Sunday, May 11, 2008

the last soldier

Frank Joseph Roth

Yesterday afternoon I attended a memorial service for my uncle Frank. He died while I was on my cruise in the Atlantic. The news was not entirely unexpected. But it was still a shock. Of that generation, only my mother and her sister, Naomi, survive.

Frank's daughter-in-law put together a very touching retrospective of Frank's life. The video presentation was made up of a mélange of photographs from Frank's youth through his marriage and on through his senior years. But most of the photographs were of Frank in uniform: first in the Navy during the second world war, and then as a career man in the Coast Guard.

Those photographs reminded me that, in my family, he was the last member to have served his country during world war two. It also reminded me that, just like the rest of America, fewer members of my family have seen military service. Of Uncle Frank's generation, four out of five served in the military. Of my generation, three of five served. Of the next generation, only one out of nine has served.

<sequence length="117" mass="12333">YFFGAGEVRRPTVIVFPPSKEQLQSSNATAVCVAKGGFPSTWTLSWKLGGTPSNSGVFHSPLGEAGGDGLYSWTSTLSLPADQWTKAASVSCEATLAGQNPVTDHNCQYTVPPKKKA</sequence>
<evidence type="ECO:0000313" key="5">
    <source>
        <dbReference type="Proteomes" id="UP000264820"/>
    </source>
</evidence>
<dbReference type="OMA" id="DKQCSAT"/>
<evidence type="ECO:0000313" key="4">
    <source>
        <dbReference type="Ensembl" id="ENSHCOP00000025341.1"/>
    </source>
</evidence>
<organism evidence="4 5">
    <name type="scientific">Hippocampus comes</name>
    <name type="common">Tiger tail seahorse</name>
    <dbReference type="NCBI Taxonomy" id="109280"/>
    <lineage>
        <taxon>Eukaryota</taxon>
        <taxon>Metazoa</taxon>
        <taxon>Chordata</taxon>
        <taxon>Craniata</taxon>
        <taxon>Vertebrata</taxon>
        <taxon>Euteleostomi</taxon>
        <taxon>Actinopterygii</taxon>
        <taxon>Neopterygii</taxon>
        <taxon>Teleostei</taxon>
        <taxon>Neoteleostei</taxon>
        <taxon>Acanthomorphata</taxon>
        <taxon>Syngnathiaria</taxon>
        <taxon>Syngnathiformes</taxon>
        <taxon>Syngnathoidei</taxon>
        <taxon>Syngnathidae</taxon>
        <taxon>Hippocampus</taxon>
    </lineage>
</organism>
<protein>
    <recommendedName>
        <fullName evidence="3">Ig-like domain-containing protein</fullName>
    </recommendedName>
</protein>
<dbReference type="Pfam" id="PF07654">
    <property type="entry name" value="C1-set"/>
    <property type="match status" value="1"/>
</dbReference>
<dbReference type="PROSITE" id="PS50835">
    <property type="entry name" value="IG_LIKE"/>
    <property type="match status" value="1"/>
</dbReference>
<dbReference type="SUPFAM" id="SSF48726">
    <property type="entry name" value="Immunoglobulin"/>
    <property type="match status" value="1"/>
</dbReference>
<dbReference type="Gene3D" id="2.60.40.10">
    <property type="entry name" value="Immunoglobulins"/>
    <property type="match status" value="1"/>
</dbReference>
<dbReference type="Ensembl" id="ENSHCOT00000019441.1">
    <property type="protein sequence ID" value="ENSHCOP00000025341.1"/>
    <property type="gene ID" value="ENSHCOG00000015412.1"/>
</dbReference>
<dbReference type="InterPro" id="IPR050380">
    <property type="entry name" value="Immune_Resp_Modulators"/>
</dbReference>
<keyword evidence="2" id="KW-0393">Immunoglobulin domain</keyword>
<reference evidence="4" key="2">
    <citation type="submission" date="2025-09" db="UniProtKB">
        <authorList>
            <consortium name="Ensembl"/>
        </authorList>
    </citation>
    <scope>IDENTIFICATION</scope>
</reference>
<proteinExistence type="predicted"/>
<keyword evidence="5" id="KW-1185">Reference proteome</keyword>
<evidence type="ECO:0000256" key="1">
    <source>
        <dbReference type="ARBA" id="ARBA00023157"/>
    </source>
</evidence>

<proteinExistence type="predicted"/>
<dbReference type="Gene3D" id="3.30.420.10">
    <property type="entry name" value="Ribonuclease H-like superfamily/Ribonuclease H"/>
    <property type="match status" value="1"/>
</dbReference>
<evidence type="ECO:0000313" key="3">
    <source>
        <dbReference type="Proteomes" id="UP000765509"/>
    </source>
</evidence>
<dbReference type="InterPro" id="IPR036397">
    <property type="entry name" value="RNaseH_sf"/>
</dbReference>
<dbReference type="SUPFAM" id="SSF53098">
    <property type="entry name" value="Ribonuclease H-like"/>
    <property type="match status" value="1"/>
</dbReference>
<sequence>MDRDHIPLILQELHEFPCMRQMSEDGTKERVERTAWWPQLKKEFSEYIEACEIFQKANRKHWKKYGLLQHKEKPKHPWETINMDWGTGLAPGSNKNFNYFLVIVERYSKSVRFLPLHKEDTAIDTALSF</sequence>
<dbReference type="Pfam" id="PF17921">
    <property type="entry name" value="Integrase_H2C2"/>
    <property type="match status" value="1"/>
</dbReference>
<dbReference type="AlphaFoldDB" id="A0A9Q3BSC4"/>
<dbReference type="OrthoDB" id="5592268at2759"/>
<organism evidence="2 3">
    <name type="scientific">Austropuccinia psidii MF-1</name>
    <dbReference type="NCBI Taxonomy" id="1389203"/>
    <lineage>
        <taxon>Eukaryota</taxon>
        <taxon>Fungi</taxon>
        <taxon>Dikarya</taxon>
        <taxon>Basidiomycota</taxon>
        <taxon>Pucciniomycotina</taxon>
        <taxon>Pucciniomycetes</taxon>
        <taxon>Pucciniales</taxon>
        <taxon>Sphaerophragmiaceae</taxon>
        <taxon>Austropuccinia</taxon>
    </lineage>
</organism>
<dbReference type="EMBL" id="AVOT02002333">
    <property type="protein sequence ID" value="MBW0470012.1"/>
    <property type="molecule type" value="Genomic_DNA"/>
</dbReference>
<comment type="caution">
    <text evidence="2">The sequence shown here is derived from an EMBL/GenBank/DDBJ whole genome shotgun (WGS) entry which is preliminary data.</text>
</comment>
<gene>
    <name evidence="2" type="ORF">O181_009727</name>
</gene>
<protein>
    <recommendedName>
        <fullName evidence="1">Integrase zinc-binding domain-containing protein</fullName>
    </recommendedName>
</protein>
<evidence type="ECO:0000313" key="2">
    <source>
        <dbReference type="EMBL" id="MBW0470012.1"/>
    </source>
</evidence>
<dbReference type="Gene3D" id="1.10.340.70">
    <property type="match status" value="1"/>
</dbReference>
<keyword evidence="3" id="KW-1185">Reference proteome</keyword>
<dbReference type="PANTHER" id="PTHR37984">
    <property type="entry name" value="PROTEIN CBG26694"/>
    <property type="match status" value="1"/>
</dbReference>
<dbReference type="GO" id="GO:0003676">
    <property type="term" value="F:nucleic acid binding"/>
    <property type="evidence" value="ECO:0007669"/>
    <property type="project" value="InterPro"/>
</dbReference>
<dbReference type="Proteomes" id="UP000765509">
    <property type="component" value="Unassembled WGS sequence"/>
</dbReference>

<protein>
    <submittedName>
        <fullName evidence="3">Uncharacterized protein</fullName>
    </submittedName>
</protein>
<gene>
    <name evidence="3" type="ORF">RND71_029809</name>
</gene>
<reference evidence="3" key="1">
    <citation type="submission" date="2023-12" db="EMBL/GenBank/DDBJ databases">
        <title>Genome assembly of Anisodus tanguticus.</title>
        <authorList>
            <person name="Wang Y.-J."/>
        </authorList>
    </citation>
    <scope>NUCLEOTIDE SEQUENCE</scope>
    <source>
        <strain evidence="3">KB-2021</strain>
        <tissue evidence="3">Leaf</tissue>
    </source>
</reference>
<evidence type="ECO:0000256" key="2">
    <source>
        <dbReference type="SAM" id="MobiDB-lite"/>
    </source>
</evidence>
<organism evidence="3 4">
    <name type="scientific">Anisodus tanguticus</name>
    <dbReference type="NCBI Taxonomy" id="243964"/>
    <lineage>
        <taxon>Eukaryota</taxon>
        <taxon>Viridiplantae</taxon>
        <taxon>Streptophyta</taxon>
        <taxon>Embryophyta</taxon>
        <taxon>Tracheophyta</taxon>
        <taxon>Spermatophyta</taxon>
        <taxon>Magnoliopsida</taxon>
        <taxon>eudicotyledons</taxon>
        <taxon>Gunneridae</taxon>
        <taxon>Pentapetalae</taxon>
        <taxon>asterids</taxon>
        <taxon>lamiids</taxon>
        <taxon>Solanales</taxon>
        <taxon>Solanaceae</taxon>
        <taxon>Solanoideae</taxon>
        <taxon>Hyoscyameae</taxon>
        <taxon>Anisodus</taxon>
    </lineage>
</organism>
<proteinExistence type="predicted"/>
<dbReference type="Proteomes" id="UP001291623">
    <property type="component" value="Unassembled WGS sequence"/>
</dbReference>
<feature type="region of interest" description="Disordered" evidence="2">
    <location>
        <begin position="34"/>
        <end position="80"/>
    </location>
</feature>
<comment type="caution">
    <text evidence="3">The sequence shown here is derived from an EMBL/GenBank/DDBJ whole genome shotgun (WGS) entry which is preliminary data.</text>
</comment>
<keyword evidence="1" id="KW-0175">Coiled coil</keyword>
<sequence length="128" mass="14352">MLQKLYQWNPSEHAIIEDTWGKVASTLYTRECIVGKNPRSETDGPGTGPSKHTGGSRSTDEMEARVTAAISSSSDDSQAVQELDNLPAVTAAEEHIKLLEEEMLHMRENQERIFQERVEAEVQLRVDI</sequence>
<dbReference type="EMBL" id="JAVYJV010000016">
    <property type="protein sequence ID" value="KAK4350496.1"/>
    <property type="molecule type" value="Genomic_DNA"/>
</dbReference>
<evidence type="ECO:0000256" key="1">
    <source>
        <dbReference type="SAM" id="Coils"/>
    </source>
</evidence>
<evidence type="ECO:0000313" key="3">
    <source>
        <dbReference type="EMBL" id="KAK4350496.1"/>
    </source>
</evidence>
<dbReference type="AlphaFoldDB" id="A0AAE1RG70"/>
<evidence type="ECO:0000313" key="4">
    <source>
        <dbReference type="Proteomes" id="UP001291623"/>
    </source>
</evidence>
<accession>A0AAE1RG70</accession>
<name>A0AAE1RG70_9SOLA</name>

The comparison of generations is not entirely fair. The lack of a draft and a military far smaller than when Uncle Frank or I were of age to serve has had an impact on the numbers who serve. But there is a larger factor. Our sense of community, our sense of sacrifice, our patriotism has changed -- across the political spectrum.

The use of the word patriotism seems to be self-limiting -- as if it were a vaguely unsavory term. Instead, I hear politicians touting words like "unity," instead. And I am not certain what that means. I do not trust "unity" any more than I trusted Richard Nixon's "Bring us together" rhetoric.

What I do trust is the self-denying patriots of men like my uncle Frank who fought the good fight during three wars -- and was always willing to give up everything to ensure his family, his friends, his neighbors, his fellow Americans would have an opportunity to live one more day in a country they loved.

Frank Roth was born in 1924, married my aunt Naomi in 1948, and died on 10 April 2008. He was my uncle. He was an engaging teller of tales. He was my mentor.

The best memorial we can provide him is to honor the sacrifice that he and his generation provided to us. And to honor his patriotism by showing the same denial of self as we reach out to others.

Frank, we salute you.

1 comment:

Islaholic Trixie said...

To all the men and women who have served our country and have fought to give us our freedom, I thank you. Thank you!!